"I'm shocked that anyone involved in bdsm would not explicitly follow their mantra of SSC"
I woke up this morning to another round of emails, fetlife threads and blog comments. Now that I’ve opened this can of worms and invited everyone in, I guess I really should be more prepared to deal with people that only get part of the problem. It’s easy to hear platitudes like “no means no” “consent counts” or “yes means yes” and think that this is the easy way to “deal with our shit”.
People like easy. It makes it feel like they’re “doing something” about the problem, without hurting feelings, making enemies, or putting too much of their valuable time into something that “would never happen to them, because they’re so careful”.
I’m really tired of platitudes and quaint marketing phrases.
We’ve got a ton of them in BDSM- Risk Aware Consensual Kink, Safe Sane and Consensual are two of them. But while we’re listening to those phrases, do we ever really think about what they mean?
Safe, Sane and Consensual has been around for decades. SSC was THE standard that bdsm ascribed to. We all strove to play safely, sanely and consensually. But then people figured out that there were a lot of things that we did that weren’t exactly always “safe” and even sometimes, things that we probably didn’t even consider “sane”. We changed SSC to Risk-Aware Consensual Kink because, although we sometimes did thing safely, they were inherently risky things. Putting a corkscrew in someone’s cock seems pretty insane to me. So RACK became the newest platitude.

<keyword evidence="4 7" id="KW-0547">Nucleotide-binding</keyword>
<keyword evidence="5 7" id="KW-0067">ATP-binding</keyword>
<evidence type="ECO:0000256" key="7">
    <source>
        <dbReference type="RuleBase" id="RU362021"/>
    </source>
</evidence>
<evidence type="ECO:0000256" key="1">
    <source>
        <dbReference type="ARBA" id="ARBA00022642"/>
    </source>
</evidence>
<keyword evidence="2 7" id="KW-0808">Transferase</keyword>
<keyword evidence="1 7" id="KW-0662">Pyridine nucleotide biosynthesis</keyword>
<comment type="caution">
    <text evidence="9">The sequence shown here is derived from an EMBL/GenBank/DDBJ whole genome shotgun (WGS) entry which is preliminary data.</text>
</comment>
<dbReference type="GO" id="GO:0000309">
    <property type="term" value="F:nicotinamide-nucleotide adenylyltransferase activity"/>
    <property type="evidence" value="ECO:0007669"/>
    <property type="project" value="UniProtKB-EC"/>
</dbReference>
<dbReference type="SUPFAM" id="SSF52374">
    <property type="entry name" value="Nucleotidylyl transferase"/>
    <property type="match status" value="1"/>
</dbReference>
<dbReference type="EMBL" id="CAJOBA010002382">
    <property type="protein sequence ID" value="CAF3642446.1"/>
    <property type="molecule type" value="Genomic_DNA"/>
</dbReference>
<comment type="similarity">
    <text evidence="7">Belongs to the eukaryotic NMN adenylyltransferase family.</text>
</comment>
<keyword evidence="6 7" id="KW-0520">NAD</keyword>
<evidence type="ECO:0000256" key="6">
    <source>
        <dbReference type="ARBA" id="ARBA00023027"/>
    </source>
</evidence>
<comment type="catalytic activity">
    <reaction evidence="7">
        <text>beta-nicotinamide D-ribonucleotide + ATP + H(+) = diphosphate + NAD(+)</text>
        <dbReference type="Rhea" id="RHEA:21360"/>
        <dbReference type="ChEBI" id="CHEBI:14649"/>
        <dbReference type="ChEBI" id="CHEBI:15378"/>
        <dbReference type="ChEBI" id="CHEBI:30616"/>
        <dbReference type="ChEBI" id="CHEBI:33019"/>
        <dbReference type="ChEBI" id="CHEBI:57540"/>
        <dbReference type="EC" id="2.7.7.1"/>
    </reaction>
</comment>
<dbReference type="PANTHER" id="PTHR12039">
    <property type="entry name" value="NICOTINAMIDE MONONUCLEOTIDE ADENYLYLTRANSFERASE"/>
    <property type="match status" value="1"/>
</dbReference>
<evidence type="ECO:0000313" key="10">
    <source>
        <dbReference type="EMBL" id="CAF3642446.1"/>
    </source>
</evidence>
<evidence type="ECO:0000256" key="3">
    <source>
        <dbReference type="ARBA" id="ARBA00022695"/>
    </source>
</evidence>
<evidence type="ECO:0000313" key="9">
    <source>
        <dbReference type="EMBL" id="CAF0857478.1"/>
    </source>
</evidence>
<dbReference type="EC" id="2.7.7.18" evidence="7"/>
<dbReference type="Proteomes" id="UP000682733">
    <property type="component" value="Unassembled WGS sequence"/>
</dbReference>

But what SSC and RACK boil down to is that neither of those things protect you.
SSC and RACK protect the people you play with **only if you are someone who adheres to either of those principle**. If you don’t, the fact that your bottom adheres to them doesn’t mean diddly shit. You can’t rely on those principles to protect you. And you can’t rely on the hope that every single person you meet practices them.
We avoid definitions like the plague because words have different meanings to different people. If you’ve ever had a “submissive v. slave” discussion or a chat about shibari, collars, service, or protocol, you know what I’m talking about. If these words create such chaos and differing opinions, such that few people agree on a single definition, why do we think words like “consent” are able to actually PROTECT anyone?
What the heck am I missing?